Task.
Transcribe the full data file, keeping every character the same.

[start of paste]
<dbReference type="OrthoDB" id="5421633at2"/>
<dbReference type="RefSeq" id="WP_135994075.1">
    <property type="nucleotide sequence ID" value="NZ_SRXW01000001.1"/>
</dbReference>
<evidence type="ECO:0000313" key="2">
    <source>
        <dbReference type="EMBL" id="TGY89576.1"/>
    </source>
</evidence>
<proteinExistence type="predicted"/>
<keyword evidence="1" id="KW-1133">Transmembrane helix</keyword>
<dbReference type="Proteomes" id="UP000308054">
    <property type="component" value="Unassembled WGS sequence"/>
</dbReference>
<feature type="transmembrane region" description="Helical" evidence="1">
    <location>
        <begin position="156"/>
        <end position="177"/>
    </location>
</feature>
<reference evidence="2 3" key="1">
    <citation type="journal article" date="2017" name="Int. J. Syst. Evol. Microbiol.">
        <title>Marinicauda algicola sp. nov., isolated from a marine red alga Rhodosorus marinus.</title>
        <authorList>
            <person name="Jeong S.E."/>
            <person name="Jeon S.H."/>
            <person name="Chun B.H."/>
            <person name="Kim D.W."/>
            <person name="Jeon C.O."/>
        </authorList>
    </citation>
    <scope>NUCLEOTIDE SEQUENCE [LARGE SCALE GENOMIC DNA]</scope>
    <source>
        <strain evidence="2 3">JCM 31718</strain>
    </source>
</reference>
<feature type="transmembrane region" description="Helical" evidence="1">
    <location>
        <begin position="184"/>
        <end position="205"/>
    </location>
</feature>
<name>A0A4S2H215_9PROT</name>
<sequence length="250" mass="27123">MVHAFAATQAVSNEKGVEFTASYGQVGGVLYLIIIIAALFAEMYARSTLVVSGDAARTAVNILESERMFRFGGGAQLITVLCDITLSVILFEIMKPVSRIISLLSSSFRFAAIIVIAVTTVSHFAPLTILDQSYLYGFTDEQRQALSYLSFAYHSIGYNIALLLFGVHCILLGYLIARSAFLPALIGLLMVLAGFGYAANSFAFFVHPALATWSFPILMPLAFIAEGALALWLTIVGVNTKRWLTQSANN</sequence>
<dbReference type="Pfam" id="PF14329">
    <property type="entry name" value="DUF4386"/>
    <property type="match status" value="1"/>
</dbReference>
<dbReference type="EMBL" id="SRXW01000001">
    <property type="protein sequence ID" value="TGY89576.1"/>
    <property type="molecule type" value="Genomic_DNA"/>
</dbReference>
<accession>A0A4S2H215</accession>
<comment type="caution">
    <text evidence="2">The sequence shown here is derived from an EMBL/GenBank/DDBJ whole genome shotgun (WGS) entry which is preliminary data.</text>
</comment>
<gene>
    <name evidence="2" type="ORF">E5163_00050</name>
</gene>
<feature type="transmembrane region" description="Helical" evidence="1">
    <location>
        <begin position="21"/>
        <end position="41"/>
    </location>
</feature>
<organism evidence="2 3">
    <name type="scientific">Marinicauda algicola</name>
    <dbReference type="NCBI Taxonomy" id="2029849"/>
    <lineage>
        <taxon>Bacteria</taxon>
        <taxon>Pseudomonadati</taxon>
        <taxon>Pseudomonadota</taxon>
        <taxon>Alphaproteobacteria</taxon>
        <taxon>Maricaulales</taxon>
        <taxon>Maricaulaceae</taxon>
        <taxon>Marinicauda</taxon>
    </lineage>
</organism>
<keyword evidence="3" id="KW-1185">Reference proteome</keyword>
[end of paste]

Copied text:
<dbReference type="OrthoDB" id="5421633at2"/>
<dbReference type="RefSeq" id="WP_135994075.1">
    <property type="nucleotide sequence ID" value="NZ_SRXW01000001.1"/>
</dbReference>
<evidence type="ECO:0000313" key="2">
    <source>
        <dbReference type="EMBL" id="TGY89576.1"/>
    </source>
</evidence>
<proteinExistence type="predicted"/>
<keyword evidence="1" id="KW-1133">Transmembrane helix</keyword>
<dbReference type="Proteomes" id="UP000308054">
    <property type="component" value="Unassembled WGS sequence"/>
</dbReference>
<feature type="transmembrane region" description="Helical" evidence="1">
    <location>
        <begin position="156"/>
        <end position="177"/>
    </location>
</feature>
<reference evidence="2 3" key="1">
    <citation type="journal article" date="2017" name="Int. J. Syst. Evol. Microbiol.">
        <title>Marinicauda algicola sp. nov., isolated from a marine red alga Rhodosorus marinus.</title>
        <authorList>
            <person name="Jeong S.E."/>
            <person name="Jeon S.H."/>
            <person name="Chun B.H."/>
            <person name="Kim D.W."/>
            <person name="Jeon C.O."/>
        </authorList>
    </citation>
    <scope>NUCLEOTIDE SEQUENCE [LARGE SCALE GENOMIC DNA]</scope>
    <source>
        <strain evidence="2 3">JCM 31718</strain>
    </source>
</reference>
<feature type="transmembrane region" description="Helical" evidence="1">
    <location>
        <begin position="184"/>
        <end position="205"/>
    </location>
</feature>
<name>A0A4S2H215_9PROT</name>
<sequence length="250" mass="27123">MVHAFAATQAVSNEKGVEFTASYGQVGGVLYLIIIIAALFAEMYARSTLVVSGDAARTAVNILESERMFRFGGGAQLITVLCDITLSVILFEIMKPVSRIISLLSSSFRFAAIIVIAVTTVSHFAPLTILDQSYLYGFTDEQRQALSYLSFAYHSIGYNIALLLFGVHCILLGYLIARSAFLPALIGLLMVLAGFGYAANSFAFFVHPALATWSFPILMPLAFIAEGALALWLTIVGVNTKRWLTQSANN</sequence>
<dbReference type="Pfam" id="PF14329">
    <property type="entry name" value="DUF4386"/>
    <property type="match status" value="1"/>
</dbReference>
<dbReference type="EMBL" id="SRXW01000001">
    <property type="protein sequence ID" value="TGY89576.1"/>
    <property type="molecule type" value="Genomic_DNA"/>
</dbReference>
<accession>A0A4S2H215</accession>
<comment type="caution">
    <text evidence="2">The sequence shown here is derived from an EMBL/GenBank/DDBJ whole genome shotgun (WGS) entry which is preliminary data.</text>
</comment>
<gene>
    <name evidence="2" type="ORF">E5163_00050</name>
</gene>
<feature type="transmembrane region" description="Helical" evidence="1">
    <location>
        <begin position="21"/>
        <end position="41"/>
    </location>
</feature>
<organism evidence="2 3">
    <name type="scientific">Marinicauda algicola</name>
    <dbReference type="NCBI Taxonomy" id="2029849"/>
    <lineage>
        <taxon>Bacteria</taxon>
        <taxon>Pseudomonadati</taxon>
        <taxon>Pseudomonadota</taxon>
        <taxon>Alphaproteobacteria</taxon>
        <taxon>Maricaulales</taxon>
        <taxon>Maricaulaceae</taxon>
        <taxon>Marinicauda</taxon>
    </lineage>
</organism>
<keyword evidence="3" id="KW-1185">Reference proteome</keyword>